The next chapter in Polartec’s storied history is about to be written.
Sources with knowledge of the situation confirmed to Sourcing Journal that the company’s owner, private equity firm Versa Capital Management, is looking for a buyer for the textile solutions firm.
Versa did not reply to a request for comment on a potential sale. The company, based in Philadelphia, has $1.25 billion of committed capital under management. Versa recently completed the sale of Bell and Howell LLC to Boston-based WestView Capital Partners. Polartec could change hands in a similar manner or be purchased by a company involved in the textile supply chain.
Based in Andover, Mass., Polartec changed its name from Malden Mills after being purchased out of bankruptcy by Versa in 2007. A spokesman for Polartec said Thursday that it had no comment on Versa’s potential sale of the company that traces its roots back to 1906.
Credited with inventing modern synthetic fleece in 1981, Polartec is known for its textile innovation, particularly in the activewear and outdoor apparel market. Its products range from lightweight wicking and cooling fabrics, to insulation and weather protection textiles, and are utilized by leading consumer brands, the U.S. military and the flame resistant, workwear and contract upholstery markets.
In 1995, the company made national news after a fire destroyed most of its major textile factory in Lawrence, Mass. In a much-publicized act, mill owner Aaron Feuerstein continued to pay his workers through the Christmas season, and the factory he and his family had run for three generations was rebuilt, resulting in a large debt load.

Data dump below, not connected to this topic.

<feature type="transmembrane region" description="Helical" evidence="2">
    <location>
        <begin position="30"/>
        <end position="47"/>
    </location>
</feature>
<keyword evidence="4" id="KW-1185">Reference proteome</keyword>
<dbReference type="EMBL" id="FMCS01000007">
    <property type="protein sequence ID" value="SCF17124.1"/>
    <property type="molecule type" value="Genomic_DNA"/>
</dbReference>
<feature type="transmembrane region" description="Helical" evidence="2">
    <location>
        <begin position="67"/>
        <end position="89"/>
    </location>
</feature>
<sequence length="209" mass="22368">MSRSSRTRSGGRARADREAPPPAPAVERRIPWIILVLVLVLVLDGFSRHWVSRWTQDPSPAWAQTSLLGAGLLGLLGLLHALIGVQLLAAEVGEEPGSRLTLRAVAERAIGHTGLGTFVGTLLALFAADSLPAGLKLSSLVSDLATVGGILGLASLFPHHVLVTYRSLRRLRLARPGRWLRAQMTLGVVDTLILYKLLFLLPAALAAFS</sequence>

Malden Mills struggled to recover from both the fire and the high cost of rebuilding a modern manufacturing facility at a time of vast retrenchment in the domestic textile industry and a surge in imports. In 2007, the company filed for bankruptcy protection for the second time in four years, a move that cleared the way for its sale to Versa.
Most recently, the company introduced Polartec Power Air, a new fabric technology engineered to reduce fiber shedding, which has been linked to ocean pollution when polyester microfibers escape from apparel during washing and make their way into the wastewater stream. It also launched an “Eco-Engineering” initiative that will use recycled and biodegradable materials across its entire product line in conjunction with Unifi Inc. and Intrinsic Advanced Materials.